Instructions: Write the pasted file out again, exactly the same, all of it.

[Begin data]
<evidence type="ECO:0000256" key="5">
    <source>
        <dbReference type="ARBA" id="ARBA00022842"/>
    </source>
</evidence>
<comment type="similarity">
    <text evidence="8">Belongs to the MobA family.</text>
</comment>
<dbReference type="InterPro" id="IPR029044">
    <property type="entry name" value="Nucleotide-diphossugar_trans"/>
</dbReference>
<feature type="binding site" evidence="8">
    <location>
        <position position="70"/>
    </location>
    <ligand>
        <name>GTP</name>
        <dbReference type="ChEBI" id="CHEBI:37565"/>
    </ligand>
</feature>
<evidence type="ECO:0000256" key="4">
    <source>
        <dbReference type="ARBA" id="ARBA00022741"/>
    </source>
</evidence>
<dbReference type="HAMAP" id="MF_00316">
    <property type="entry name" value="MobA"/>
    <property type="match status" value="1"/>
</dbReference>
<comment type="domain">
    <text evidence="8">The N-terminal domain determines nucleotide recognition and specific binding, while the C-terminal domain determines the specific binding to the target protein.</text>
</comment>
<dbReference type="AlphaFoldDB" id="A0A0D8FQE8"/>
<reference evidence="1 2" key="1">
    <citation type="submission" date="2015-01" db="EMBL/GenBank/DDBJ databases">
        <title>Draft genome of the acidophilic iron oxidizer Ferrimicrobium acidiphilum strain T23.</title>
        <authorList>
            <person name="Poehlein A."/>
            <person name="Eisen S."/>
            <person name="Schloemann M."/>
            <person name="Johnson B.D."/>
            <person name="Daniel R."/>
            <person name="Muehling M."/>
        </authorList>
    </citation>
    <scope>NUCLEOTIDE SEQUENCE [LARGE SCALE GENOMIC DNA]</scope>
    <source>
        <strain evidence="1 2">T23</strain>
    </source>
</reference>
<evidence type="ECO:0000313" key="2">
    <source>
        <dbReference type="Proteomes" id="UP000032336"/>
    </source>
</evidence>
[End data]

<evidence type="ECO:0000256" key="5">
    <source>
        <dbReference type="ARBA" id="ARBA00022842"/>
    </source>
</evidence>
<comment type="similarity">
    <text evidence="8">Belongs to the MobA family.</text>
</comment>
<dbReference type="InterPro" id="IPR029044">
    <property type="entry name" value="Nucleotide-diphossugar_trans"/>
</dbReference>
<feature type="binding site" evidence="8">
    <location>
        <position position="70"/>
    </location>
    <ligand>
        <name>GTP</name>
        <dbReference type="ChEBI" id="CHEBI:37565"/>
    </ligand>
</feature>
<evidence type="ECO:0000256" key="4">
    <source>
        <dbReference type="ARBA" id="ARBA00022741"/>
    </source>
</evidence>
<dbReference type="HAMAP" id="MF_00316">
    <property type="entry name" value="MobA"/>
    <property type="match status" value="1"/>
</dbReference>
<comment type="domain">
    <text evidence="8">The N-terminal domain determines nucleotide recognition and specific binding, while the C-terminal domain determines the specific binding to the target protein.</text>
</comment>
<dbReference type="AlphaFoldDB" id="A0A0D8FQE8"/>
<reference evidence="1 2" key="1">
    <citation type="submission" date="2015-01" db="EMBL/GenBank/DDBJ databases">
        <title>Draft genome of the acidophilic iron oxidizer Ferrimicrobium acidiphilum strain T23.</title>
        <authorList>
            <person name="Poehlein A."/>
            <person name="Eisen S."/>
            <person name="Schloemann M."/>
            <person name="Johnson B.D."/>
            <person name="Daniel R."/>
            <person name="Muehling M."/>
        </authorList>
    </citation>
    <scope>NUCLEOTIDE SEQUENCE [LARGE SCALE GENOMIC DNA]</scope>
    <source>
        <strain evidence="1 2">T23</strain>
    </source>
</reference>
<evidence type="ECO:0000313" key="2">
    <source>
        <dbReference type="Proteomes" id="UP000032336"/>
    </source>
</evidence>